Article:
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lec19.pdf - MATH 3607 Lecture 19 Tae Eun Kim Monday Tae Eun...

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MATH 3607 Lecture 19 Tae Eun Kim Monday, October 16, 2017 Tae Eun Kim (Ohio State) Lecture 19 Monday, October 16, 2017 1 / 24
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Linear algebra in MatLab Some common matrix functions in MatLab includes inv, det, eig , etc. Examples Define a random matrix A = rand(4) and try the following statements: >> Ai = inv(A) % inverse of A >> A * Ai - eye(size(A)) % zero for nonsingular A >> det(A) % determinant of A >> eig(A) % eigenvalue of A Note: Recall that a square matrix A is singular if any one of the following equivalent conditions is met: det( A ) = 0 . Ax = 0 has a nonzero solution. A has a zero eigenvalue. Tae Eun Kim (Ohio State) Lecture 19 Monday, October 16, 2017 2 / 24
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Solutions to linear system of equations Consider the system of linear equations represented as a matrix equation A x = b , where A is the coe ffi cient matrix, b is the right-hand sides of the equations, and x is the vector of unknowns. The system either has a unique solution x if A is invertible or nonsingular, in which case x = A 1 b , or has no solution or infinitely many solutions x if A is not invertible or singular. The Backslash operator " \ " In order to solve for x in MatLab , we use the backslash symbol “ \ ”: >> x = A \ b This produces the solution using Gaussian elimination, without explicitly forming the inverse of A . Warning: Even though x = A 1 b analytically, don’t use x = inv(A) * b ! Tae Eun Kim (Ohio State) Lecture 19 Monday, October 16, 2017 3 / 24
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Gaussian elimination Gaussian elimination is an algorithm for solving a system of linear equations that involves a sequence of row operations perfomed on the associated matrix of coe ffi cients. This is also known as the method of row reduction. There are three variations to this method: 1 G.E. without pivoting 2 G.E. with partial pivoting 3 G.E. with full pivoting Tae Eun Kim (Ohio State) Lecture 19 Monday, October 16, 2017 4 / 24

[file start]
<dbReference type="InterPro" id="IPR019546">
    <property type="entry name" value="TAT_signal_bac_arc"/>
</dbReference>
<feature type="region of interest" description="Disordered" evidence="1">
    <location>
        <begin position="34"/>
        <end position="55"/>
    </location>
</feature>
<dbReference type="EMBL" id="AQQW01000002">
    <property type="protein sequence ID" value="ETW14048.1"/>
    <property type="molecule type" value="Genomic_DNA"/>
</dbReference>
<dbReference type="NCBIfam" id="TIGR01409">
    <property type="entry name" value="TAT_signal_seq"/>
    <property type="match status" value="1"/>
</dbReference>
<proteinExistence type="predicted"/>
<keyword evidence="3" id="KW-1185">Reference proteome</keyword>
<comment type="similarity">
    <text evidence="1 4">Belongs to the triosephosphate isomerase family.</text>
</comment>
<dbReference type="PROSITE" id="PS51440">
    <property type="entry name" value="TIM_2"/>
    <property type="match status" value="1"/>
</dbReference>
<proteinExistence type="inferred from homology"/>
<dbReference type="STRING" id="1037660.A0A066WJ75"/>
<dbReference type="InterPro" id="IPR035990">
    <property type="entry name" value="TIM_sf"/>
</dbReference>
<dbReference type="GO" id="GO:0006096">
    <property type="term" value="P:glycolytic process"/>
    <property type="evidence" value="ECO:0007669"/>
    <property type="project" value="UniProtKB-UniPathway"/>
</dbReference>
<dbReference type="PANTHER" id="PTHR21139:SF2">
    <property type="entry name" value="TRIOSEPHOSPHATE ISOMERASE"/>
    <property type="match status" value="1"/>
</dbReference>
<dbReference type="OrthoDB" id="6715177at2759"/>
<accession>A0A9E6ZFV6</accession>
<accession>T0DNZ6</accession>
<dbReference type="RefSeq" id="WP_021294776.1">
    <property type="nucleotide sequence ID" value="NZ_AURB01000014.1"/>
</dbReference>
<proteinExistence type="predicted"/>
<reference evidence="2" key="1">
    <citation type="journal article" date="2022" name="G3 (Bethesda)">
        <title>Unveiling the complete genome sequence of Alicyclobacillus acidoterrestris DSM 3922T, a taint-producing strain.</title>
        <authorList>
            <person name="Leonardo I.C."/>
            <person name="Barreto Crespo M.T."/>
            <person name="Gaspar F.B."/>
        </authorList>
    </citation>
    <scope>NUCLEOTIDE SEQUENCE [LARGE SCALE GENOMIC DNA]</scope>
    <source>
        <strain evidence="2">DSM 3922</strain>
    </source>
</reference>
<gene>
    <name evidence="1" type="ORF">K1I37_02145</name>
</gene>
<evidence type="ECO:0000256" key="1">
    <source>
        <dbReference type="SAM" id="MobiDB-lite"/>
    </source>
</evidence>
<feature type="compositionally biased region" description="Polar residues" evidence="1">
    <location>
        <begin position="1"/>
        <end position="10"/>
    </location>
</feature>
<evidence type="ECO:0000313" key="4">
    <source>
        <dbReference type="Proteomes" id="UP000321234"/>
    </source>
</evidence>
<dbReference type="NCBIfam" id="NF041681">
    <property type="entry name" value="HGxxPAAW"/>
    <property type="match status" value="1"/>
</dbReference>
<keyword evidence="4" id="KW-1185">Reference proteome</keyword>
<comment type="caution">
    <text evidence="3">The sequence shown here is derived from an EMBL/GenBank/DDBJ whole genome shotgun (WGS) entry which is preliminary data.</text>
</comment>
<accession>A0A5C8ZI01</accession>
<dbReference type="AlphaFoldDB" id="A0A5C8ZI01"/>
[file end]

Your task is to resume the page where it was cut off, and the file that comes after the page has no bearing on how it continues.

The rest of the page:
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1. Gaussian elimination without pivoting Example: Solve the following system of equations. 2 x 1 + 2 x 2 + x 3 = 6 4 x 1 + 6 x 2 + x 3 = 8 5 x 1 5 x 2 + 3 x 3 = 4 matrix equation ≠≠≠≠≠≠≠≠≠≠æ Q a 2 2 1 4 6 1 5 5 3 R b ¸ ˚˙ ˝ A Q a x 1 x 2 x 3 R b ¸ ˚˙ ˝ x = Q a 6 8 4 R b ¸ ˚˙ ˝ b Step 1: Write the equation in the augmented matrix form and reduce it to an echelon form via row operations. A 2 2 1 6 4 6 1 8 5 5 3 4 B ≠æ A 2 2 1 6 0 10 3 4 0 10 0 . 5 1 B ≠æ A 2 2 1 6 0 10 3 4 0 0 3 . 5 7 B . Step 2: From the reduced augmented matrix, we can solve for x 3 , then x 2 , and then x 1 . This processes is called backward substitution . x = (3 , 1 , 2) T . Tae Eun Kim (Ohio State) Lecture 19 Monday, October 16, 2017 5 / 24
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As shown in the example, a general Gaussian elimination (without pivoting) involves two steps: 1 Row reduction: transform A x = b ≠æ U x =  b where U = Q c c c a u 11 u 12 · · · u 1 n u 22 u 2 n . . . . . . 0 u nn R d d d b and  b = Q c c c a  b 1  b 2 .
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